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Keeping the Feast: One Couple's Story of Love, Food, and Healing in Italy - Hardcover

 
9781594488979: Keeping the Feast: One Couple's Story of Love, Food, and Healing in Italy
A story of food and love, injury and healing, Keeping the Feast is the triumphant memoir of one couple's nourishment and restoration in Italy after a period of tragedy, and the extraordinary sustaining powers of food, family, and friendship.

Paula and John met in Italy, fell in love, and four years later, married in Rome. But less than a month after the wedding, tragedy struck. They had transferred from their Italian paradise to Warsaw and while reporting on an uprising in Romania, John was shot and nearly killed by sniper fire. Although he recovered from his physical wounds in less than a year, the process of healing had just begun. Unable to regain his equilibrium, he sank into a deep sadness that reverberated throughout their relationship. It was the abrupt end of what they'd known together, and the beginning of a new phase of life neither had planned for. All of a sudden, Paula was forced to reexamine her marriage, her husband, and herself.

Paula began to reconsider all of her previous assumptions about healing. She discovered that sometimes patience can be a vice, anger a virtue. That sometimes it is vital to make demands of the sick, that they show signs of getting better. And she rediscovered the importance of the most fundamental of human rituals: the daily sharing of food around the family table.

A universal story of hope and healing, Keeping the Feast is an account of one couple's triumph over tragedy and illness, and a celebration of the simple rituals of life, even during the worst life crises. Beautifully written and tremendously moving, Paula's story is a testament to the extraordinary sustaining powers of food and love, and to the stubborn belief that there is always an afterward, there is always hope.

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About the Author:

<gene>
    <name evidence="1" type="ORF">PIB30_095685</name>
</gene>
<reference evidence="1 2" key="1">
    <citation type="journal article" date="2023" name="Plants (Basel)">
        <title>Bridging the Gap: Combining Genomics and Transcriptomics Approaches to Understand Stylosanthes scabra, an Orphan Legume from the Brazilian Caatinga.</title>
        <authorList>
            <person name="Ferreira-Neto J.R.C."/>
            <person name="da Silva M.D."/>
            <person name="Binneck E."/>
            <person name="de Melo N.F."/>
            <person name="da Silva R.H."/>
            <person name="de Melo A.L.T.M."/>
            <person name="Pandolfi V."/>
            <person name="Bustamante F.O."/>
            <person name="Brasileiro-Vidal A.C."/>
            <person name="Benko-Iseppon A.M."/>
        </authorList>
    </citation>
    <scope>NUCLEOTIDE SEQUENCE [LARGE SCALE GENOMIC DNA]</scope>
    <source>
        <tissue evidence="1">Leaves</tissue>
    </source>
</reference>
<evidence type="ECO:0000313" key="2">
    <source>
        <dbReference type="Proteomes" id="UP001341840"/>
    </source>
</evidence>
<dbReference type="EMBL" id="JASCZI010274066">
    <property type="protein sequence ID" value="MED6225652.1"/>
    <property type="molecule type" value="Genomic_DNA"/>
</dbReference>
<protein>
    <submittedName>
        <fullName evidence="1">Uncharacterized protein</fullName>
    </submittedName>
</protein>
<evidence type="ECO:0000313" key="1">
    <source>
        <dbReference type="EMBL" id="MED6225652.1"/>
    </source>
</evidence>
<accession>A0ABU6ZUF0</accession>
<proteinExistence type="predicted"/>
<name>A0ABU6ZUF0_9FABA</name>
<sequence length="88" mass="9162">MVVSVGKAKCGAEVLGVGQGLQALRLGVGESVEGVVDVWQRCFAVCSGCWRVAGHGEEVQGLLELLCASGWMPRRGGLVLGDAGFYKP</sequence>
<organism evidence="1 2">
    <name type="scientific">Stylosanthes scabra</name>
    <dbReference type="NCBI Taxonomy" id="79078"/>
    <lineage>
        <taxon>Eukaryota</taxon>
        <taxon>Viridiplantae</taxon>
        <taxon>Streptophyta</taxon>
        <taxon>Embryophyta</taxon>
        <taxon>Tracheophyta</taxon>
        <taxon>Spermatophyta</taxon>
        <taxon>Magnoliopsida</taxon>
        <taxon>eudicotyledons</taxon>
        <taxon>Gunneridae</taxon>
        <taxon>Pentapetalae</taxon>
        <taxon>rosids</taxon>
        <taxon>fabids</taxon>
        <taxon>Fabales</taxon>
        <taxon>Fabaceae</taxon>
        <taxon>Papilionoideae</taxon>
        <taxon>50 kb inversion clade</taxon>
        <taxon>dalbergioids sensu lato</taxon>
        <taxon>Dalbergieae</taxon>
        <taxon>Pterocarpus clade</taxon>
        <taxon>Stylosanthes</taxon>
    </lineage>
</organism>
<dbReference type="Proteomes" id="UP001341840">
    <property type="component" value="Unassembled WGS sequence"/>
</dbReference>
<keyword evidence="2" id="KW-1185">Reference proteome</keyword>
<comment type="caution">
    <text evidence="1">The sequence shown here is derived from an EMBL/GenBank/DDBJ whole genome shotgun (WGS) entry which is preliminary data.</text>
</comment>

Paula Butturini has worked in overseas bureaus in London, Madrid, Rome, and Warsaw for United Press International and The Chicago Tribune. She is now a writer based in Paris.
Excerpt. Reprinted by permission. All rights reserved.:

1 Hungers

Some mornings, beginning in March, I wake up hungering for green asparagus. It is a grown-up hunger, for I don't remember asparagus cravings before I was twelve or thirteen, when my father learned to braise them in butter under three or four leaves of dripping wet lettuce. The lettuce, lightly salted, would wilt, then give up a mild, sweet juice in which the asparagus would steam. When they were done and my father lifted the lid, a cloud of vegetable essence would fill the entire kitchen. My mother would sigh in delight at the smell of it, and even my brother, five or six at the time and still finicky in his appetites, would devour them. On those days, our hunger for asparagus was boundless.

Decades later, sudden unshakable hungers still seize me throughout the year. In winter, it might be a craving for baby artichokes, braised in olive oil and mint, eaten barely warm. In spring I often crave strawberries—the smaller, the better—sliced over a mound of fresh ricotta. In summer I long for figs, or tomatoes, their juices still warm from the sun. In fall, I want and need a fat persimmon, quartered, opened up like a flower, sprinkled with lemon juice and eaten slowly, with ceremony and a spoon.

My maternal grandmother's Neapolitan soul knew and respected these sudden cravings. She called them voglie, an Italian word that can mean anything from wishes, wants, and desires to longings, fancies, or whims. But when Jennie Comparato used the word in Bridgeport, Connecticut, in the 1950s she meant only one thing— those deep, impulsive hungers for some special seasonal feast. The word is properly pronounced VOHL-yay, with the accent on the first syllable. But all of us in the family, none of whom had ever been to Italy, heard it rather differently. "Wool-EEE" is what we used to say, Americanizing it beyond recognition. We changed the v to a w, we changed the sound of the o, we accented the last syllable instead of the first.